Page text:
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Relationship Between Postoperative Biomarkers of Neuronal Injury and Postoperative Cognitive Dysfunction: A Meta-Analysis

Xiaohua Wang, Xinli Chen, Fan Wu, Yingchao Liu, Yushen Yang, Weican Chen, Zhigang Pan, Weipeng Hu , Feng Zheng , Hefan He

Abstract

Early biomarkers are needed to identify patients at risk of developing postoperative cognitive dysfunction (POCD). Our objective was to determine neuronal injury-related biomarkers with predictive values for this condition. Six biomarkers (S100β, neuron-specific enolase [NSE], amyloid beta [Aβ], tau, neurofilament light chain, and glial fibrillary acidic protein) were evaluated.

Introduction

Postoperative cognitive dysfunction (POCD) affects direction, attention, consciousness, perception, and judgment of patients under general anesthesia [1], with an incidence of 8.9–46.1% [2]. Several factors, including neuroinflammation, oxidative stress, autophagy disorder, neuronal injury, and lack of neurotrophic support are hypothesized to contribute to POCD [3, 4]. However, the specific pathogenesis of POCD remains unclear. Currently, the diagnosis of POCD is based mainly on neuropsychological tests. However, the composition of the test batteries varies greatly [5] and they are easily affected by factors such as culture, educational level, and language [6], which leads to their limited value for diagnostic application. Recent studies have found that anesthesia and surgery can cause neuronal damage and related biomarkers may be associated with postoperative cognitive outcomes [7, 8]. Identifying the relationship between neuronal injury biomarkers and POCD may present another method of diagnosing POCD.

Materials and methods

Study selection

To be included, studies had to meet the following criteria: (1) conducted in humans; (2) assessment of at least one specific neuronal marker in blood or cerebrospinal fluid (CSF); and (3) written in English. Studies with the following characteristics were excluded: (1) no clear differentiation between POCD subtypes, (2) lack of comparison groups, (3) non-human studies, and (4) non-English articles. Two reviewers (X.W. and X.C.) independently evaluated the retrieved articles according to the title, summary, or full text, and a third independent reviewer (W.C.) resolved discrepancies.

Results

The results of the sensitivity analysis showed that when the study by He et al. [35] was removed, there was no significant difference in S100β level between POCD patients and non-POCD patients (P = 0.25). When the study by Linstedt et al. [28] was removed, the NSE was significantly higher in patients with POCD than in those without POCD (P <0.0001). When the study by Evered et al. [31] was removed, Aβ levels were significantly higher in patients with POCD than in those without POCD (P <0.00001). This suggests that the results summarized at the first postoperative sampling should be interpreted with caution.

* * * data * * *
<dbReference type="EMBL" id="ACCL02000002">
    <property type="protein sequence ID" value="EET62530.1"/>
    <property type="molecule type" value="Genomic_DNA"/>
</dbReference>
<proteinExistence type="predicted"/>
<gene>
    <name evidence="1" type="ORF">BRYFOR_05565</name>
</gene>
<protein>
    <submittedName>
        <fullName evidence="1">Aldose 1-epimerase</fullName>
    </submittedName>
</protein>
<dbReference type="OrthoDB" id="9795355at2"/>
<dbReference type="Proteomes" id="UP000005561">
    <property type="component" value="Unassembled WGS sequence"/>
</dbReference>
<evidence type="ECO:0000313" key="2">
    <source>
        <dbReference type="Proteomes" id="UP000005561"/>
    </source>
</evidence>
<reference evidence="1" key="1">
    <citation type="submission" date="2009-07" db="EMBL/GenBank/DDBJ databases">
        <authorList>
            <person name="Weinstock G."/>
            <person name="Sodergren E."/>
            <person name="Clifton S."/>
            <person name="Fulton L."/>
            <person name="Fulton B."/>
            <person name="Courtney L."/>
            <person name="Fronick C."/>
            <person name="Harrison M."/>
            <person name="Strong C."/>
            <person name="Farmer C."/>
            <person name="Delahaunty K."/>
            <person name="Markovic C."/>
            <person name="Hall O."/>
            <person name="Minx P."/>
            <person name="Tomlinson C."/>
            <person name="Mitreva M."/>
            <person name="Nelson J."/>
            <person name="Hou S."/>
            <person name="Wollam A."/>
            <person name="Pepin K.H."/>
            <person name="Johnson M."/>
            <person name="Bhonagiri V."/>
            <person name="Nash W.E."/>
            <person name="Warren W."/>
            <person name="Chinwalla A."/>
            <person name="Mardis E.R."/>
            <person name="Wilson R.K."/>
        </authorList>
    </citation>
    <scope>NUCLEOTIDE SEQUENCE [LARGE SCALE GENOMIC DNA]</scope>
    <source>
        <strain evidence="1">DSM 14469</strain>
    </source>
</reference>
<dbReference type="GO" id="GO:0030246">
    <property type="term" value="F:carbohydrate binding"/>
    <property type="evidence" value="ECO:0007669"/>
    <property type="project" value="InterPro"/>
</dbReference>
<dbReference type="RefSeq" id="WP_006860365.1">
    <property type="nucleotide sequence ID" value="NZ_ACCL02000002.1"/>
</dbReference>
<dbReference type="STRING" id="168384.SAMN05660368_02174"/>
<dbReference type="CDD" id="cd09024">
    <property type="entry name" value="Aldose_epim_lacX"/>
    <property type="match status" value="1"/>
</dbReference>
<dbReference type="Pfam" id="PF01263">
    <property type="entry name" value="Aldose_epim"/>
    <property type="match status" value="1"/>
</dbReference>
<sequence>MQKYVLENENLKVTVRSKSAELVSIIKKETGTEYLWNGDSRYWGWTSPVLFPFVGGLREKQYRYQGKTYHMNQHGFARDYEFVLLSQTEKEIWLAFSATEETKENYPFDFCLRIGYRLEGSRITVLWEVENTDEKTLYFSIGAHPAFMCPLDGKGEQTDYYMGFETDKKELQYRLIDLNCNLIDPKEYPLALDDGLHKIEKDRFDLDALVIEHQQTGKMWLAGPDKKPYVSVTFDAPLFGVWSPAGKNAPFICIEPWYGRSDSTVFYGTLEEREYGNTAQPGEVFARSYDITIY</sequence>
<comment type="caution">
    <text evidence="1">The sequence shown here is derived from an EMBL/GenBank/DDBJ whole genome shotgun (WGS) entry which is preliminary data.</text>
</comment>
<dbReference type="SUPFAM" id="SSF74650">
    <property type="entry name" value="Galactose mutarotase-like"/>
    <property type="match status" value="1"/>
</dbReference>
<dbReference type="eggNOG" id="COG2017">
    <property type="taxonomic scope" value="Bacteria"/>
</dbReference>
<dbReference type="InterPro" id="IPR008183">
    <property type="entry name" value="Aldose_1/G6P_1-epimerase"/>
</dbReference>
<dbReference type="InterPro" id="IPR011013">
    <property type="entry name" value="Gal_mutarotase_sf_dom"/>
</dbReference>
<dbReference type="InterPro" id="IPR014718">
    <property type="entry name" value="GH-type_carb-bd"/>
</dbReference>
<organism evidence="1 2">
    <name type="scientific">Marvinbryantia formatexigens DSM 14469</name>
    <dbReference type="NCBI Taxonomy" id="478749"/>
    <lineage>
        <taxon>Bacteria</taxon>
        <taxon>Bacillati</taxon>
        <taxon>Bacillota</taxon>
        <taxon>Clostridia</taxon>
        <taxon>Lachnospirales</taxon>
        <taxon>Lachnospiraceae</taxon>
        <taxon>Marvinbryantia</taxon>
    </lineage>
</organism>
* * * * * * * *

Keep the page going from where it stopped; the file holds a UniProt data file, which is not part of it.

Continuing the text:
Discussion

This meta-analysis had some limitations. Firstly, heterogeneity was high in many analyses. Heterogeneity may be due to the following reasons: (1) small sample size of each study, (2) different sources (blood or CSF), detection time, and biomarker identification methods, (3) different evaluation times and diagnostic methods of POCD, (4) different types of surgery, and (5) patients of different ages. Secondly, the number of articles included was relatively small and most of the analyses were based on a few studies, which hindered us from conducting a more in-depth analysis of patient age, surgical type, anesthesia method, and source of marker samples. Thirdly, due to the lack of available data, we could not further analyze the impact of preoperative biomarker levels on the present findings. Fourthly, due to the inconsistent diagnosis time of POCD, the predictive value of biomarkers for postoperative short- and long-term cognitive function could not be compared. Therefore, future studies should focus on these issues.

Conclusion

This meta-analysis identified that postoperative S100β, NSE, and Aβ levels have predictive value for POCD. The relationship between these biomarkers and POCD may be affected by sampling time. Early diagnosis and prevention of POCD are important in postoperative clinical practice, and future studies with larger sample sizes are warranted to confirm this finding.

Acknowledgments

We would like to thank Editage (www.editage.cn) for English language editing.

Citation: Wang X, Chen X, Wu F, Liu Y, Yang Y, Chen W, et al. (2023) Relationship between postoperative biomarkers of neuronal injury and postoperative cognitive dysfunction: A meta-analysis. PLoS ONE 18(4): e0284728. https://doi.org/10.1371/journal.pone.0284728

Editor: Venkatesh Shankar Madhugiri, National Institute of Mental Health and Neuro Sciences, INDIA

Received: November 16, 2022; Accepted: April 7, 2023; Published: April 25, 2023

Copyright: © 2023 Wang et al. This is an open access article distributed under the terms of the Creative Commons Attribution License, which permits unrestricted use, distribution, and reproduction in any medium, provided the original author and source are credited.

Data Availability: All relevant data are within the paper and Supporting Information files.

Funding: This work was supported by grants from the Natural Science Foundation of Fujian Province (2020J01227), the Medical Innovation Science and Technology Project of Fujian Province (2020CXA047), and the Doctoral Startup Fund of the Second Affiliated Hospital of Fujian Medical University (BS202205).Funders have no role in the study design, data collection and analysis, decision to publish, or preparation of the manuscript.

Competing interests: The authors have declared that no competing interests exist.

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